As a small child Spurgeon's grandfather taught him never to be afraid to stand up for what he believed was right, regardless of the consequences. In the Stambourne chapel, where he worshipped for the first years of his life, it was common to sing the last line of a hymn twice. By the time he was 6 years old, he was convinced that this was the right way to sing. So when he returned to his parents' home and began worshipping in their church, he repeated the last line of the hymns, whether the congregation did so or not. Only after a "great deal of punishment" was he convinced otherwise. (Autobiography, 1:28 [the 4 vol. set])
Spurgeon demonstrated that same courage as a teenager when he ecclesiastically separated from his parents by becoming a Baptist. Courage also characterized his preaching ministry. He had no tolerance for what he called "putty-men who are influenced by everybody, and have no opinions except those of the last person they met" or the "weathercock brethren–men whose religious opinions veer with the prevailing doctrinal current in their neighborhood" (Pike, 1, III:185).
At no time was his pulpit courage more obvious than in the Baptismal Regeneration debate of 1864 and the Down-Grade controversy in 1887-91. In the former Spurgeon knew full well that he was stirring up rattlesnakes' den by preaching against the teaching of the Anglican Church's view. He told his publisher before-hand that he was about to destroy the sale of his printed sermons, because he was sure that the controversy would cost him many friends and provoke many attacks. He was half-right. He was viciously attacked, and he did lose friends, but that sermon immediately sold more 100,000 copies and ultimately more than three times that (Full Harvest, 55-57).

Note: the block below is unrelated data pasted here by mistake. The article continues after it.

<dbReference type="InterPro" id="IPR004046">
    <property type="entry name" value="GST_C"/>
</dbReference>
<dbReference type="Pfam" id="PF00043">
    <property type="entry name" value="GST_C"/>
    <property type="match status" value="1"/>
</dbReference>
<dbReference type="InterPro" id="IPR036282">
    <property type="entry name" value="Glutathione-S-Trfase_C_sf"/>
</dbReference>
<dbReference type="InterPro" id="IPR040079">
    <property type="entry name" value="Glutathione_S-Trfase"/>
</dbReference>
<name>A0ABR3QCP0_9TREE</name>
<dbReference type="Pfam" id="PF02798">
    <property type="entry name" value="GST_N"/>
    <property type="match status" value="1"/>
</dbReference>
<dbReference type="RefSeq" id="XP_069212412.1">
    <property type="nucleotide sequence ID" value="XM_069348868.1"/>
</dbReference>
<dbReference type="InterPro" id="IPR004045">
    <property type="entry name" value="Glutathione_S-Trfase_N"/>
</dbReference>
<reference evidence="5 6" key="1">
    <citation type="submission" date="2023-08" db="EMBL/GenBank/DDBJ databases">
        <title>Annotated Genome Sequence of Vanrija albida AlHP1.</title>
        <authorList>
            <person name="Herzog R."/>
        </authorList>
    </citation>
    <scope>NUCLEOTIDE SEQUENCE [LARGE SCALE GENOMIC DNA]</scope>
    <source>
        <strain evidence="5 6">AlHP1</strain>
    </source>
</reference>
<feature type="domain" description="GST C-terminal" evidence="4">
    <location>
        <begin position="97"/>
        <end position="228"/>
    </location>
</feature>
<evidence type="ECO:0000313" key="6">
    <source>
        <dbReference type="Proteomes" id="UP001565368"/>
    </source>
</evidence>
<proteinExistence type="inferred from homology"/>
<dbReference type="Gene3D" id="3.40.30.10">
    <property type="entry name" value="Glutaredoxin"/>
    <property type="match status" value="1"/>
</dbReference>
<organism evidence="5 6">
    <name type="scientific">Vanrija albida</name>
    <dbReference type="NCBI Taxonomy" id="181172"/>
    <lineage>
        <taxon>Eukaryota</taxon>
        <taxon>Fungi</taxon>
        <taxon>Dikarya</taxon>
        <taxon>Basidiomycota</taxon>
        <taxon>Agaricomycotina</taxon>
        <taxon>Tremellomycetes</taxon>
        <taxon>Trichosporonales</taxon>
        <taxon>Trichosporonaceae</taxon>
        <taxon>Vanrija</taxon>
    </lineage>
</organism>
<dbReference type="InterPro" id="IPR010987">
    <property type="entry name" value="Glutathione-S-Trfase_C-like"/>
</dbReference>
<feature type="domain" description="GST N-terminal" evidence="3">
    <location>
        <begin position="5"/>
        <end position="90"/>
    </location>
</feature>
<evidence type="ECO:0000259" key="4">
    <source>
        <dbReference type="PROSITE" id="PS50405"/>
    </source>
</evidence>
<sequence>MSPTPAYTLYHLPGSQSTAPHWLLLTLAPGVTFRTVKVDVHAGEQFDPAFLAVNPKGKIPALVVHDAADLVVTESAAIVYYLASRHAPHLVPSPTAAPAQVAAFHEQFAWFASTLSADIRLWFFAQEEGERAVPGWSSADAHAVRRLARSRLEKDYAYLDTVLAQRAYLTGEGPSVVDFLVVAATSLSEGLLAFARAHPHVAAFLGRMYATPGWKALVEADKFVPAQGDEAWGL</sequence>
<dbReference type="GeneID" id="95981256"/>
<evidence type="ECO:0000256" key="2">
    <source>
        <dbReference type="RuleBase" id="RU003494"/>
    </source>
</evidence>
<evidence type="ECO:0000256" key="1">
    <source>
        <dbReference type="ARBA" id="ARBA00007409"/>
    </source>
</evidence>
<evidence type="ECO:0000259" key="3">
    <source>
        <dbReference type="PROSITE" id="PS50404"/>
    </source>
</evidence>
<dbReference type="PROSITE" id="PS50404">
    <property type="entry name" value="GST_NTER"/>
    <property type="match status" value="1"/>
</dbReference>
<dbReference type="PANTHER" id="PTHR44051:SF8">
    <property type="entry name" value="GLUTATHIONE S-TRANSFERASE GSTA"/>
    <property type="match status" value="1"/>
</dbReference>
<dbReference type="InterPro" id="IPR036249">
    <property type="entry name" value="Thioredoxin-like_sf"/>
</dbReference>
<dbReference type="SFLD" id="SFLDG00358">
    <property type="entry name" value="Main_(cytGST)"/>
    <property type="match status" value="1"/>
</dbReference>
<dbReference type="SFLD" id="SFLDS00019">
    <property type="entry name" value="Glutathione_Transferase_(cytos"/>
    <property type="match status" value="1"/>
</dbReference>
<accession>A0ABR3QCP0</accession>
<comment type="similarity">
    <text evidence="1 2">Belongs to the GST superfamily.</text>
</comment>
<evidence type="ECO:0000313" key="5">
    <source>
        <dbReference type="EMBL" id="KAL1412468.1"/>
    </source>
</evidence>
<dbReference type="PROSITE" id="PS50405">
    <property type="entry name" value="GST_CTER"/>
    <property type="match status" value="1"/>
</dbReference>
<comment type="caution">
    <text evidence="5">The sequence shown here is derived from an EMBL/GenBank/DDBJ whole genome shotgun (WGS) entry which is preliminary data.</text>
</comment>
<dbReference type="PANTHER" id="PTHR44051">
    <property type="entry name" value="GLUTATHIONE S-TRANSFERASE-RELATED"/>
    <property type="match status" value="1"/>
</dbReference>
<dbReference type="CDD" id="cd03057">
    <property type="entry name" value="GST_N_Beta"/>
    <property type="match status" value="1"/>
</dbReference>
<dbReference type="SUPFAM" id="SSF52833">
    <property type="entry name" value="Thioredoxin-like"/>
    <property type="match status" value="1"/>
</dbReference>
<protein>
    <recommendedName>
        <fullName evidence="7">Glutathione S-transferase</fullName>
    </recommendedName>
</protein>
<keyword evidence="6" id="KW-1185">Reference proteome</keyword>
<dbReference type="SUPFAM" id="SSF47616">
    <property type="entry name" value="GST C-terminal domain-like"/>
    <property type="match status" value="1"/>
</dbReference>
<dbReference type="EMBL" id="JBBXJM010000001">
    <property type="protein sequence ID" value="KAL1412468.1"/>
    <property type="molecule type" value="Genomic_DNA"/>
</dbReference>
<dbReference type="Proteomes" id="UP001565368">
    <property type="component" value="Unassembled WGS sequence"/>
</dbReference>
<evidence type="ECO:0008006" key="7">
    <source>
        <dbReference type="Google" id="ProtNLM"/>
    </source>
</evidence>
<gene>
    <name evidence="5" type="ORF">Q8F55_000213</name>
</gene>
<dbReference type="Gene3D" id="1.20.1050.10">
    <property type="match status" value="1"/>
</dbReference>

The latter controversy required even more courage because Spurgeon stood virtually alone in warning against the damning influences of higher critical ideology. Those who should have stood with him did not and many tried to persuade him to be silent. Spurgeon, of course, had purchased truth at too high a price to sell it so cheaply. As a divinely appointed watchman for the people of God, he had to speak out, even if it meant standing alone. In a sermon in 1888, shows the timelessness of conviction and courage in contending for God's revealed truth.
We admire a man who was firm in the faith, say four hundred years ago . . . but such a man today is a nuisance, and must be put down. Call him a narrow-minded bigot, or give him a worse name if you can think of one. Yet imagine that in those ages past, Luther, Zwingle, Calvin, and their compeers had said, 'The world is out of order; but if we try to set it right we shall only make a great row, and get ourselves into disgrace. Let us go to our chambers, put on our night-caps, and sleep over the bad times, and perhaps when we wake up things will have grown better.' Such conduct on their part would have entailed upon us a heritage of error. Age after age would have gone down into the infernal deeps, and the pestiferous bogs of error would have swallowed all. These men loved the faith and the name of Jesus too well to see them trampled on....
It is today as it was in the Reformers' days. Decision is needed. Here is the day for the man, where is the man for the day? We who have had the gospel passed to us by martyr hands dare not trifle with it, nor sit by and hear it denied by traitors, who pretend to love it, but inwardly abhor every line of it . . . Look you, sirs, there are ages yet to come. If the Lord does not speedily appear, there will come another generation, and another, and all these generations will be tainted and injured if we are not faithful to God and to His truth today. We have come to a turning-point in the road. If we turn to the right, mayhap our children and our children's children will go that way; but if we turn to the left, generations yet unborn will curse our names for having been unfaithful to God and to His Word. (C. H. S., Sermons, 1888, 83-84; cited in Iain Murray, The Forgotten Spurgeon, 192).